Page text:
As usual, there is plenty of food for thought in your post.
I have been doing quite a lot of work on backstroke and here is a sort of report I have written:
Since viewing the video of my 50m and 100m long course races at the recent Cardiff meet, I have been trying to improve my backstroke in two main areas, my arm entry and my kick. Apart from the very obvious awfulness of my start, which is just a flop into the water and as unlike the proper back dive as it is possible to be,the first very obvious fault I saw was that I was entering the hands much too wide, almost on a line with my shoulder, but not as bad as at 180º . This fault is worse with the left arm than with the right, which is odd, in a way, because my left shoulder is more flexible than my right, which I have read is normal for right-handers. However neither shoulder is so inflexible that there is any reason why my hand should not enter right behind the shoulder, especially if I incorporate a roll into the stroke. It seems to me that this must be just a bad habit and that it can be cured by replacing it with a new good habit.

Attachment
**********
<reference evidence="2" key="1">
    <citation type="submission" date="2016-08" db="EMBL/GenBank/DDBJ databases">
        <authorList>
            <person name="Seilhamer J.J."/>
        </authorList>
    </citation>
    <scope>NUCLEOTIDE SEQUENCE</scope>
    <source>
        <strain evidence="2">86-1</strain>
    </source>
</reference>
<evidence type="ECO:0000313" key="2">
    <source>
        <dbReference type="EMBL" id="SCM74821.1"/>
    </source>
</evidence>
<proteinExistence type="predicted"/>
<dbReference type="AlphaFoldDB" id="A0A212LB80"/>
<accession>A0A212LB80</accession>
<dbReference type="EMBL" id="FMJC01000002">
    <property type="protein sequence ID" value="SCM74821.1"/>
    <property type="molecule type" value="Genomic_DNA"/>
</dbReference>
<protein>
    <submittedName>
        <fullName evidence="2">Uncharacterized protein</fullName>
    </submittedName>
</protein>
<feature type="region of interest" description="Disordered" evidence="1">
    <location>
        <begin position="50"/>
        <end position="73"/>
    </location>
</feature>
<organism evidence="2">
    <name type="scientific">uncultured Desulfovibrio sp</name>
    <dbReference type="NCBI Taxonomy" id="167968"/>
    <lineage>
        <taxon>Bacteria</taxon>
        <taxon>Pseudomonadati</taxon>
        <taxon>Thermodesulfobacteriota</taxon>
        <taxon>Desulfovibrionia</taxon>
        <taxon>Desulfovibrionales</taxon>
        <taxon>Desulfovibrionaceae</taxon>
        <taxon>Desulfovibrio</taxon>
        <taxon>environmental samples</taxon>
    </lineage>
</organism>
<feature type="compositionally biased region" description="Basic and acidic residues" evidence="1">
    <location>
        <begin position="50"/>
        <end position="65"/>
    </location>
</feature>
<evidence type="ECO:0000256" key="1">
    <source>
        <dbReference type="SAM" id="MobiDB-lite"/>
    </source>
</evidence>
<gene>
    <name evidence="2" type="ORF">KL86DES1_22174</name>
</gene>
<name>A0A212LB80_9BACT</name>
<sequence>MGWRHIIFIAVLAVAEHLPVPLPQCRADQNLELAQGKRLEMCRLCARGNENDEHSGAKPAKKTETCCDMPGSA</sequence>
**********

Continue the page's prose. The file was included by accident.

To that end I have been swimming a lot of quite slow backstroke, concentrating on feeling my arm against my ear as it enters the water and raising the other shoulder and arm out of the water at the same time. I am not counting any particular number of kicks as I do this, although in the past I have experimented with multiples of three. Swimming like this I can cover 25m in between 16 and 20 hand hits, which is a lot less that I take if I am trying to swim as fast as I can, when I usually take 30 or more. My best practice time for a 25m length is somewhat over 33 seconds (I can't read the small numbers on my watch without my glasses) and so far I have not managed to come in in less than 50 seconds with this slow swimming. I take over a minute to kick a 25m length, so an improvement in kicking would doubtless be beneficial
I believe that this practice will lead to an improvement in my kicking as well as in my arm stroke, but it is too early to tell if there has been any improvement yet.
I have not so far tried very hard to incorporate the upside down underwater dolphin into my backstroke practice, but that would probably be a good idea, as would some effort to learn a proper flip turn and a decent start. The pool I swim in does not have starting blocks fitted, so I suppose I would have to practice the start with a back dive from shallow water. I can move along slowly doing a face down dolphin but on my back it is so slow as to be almost stationary.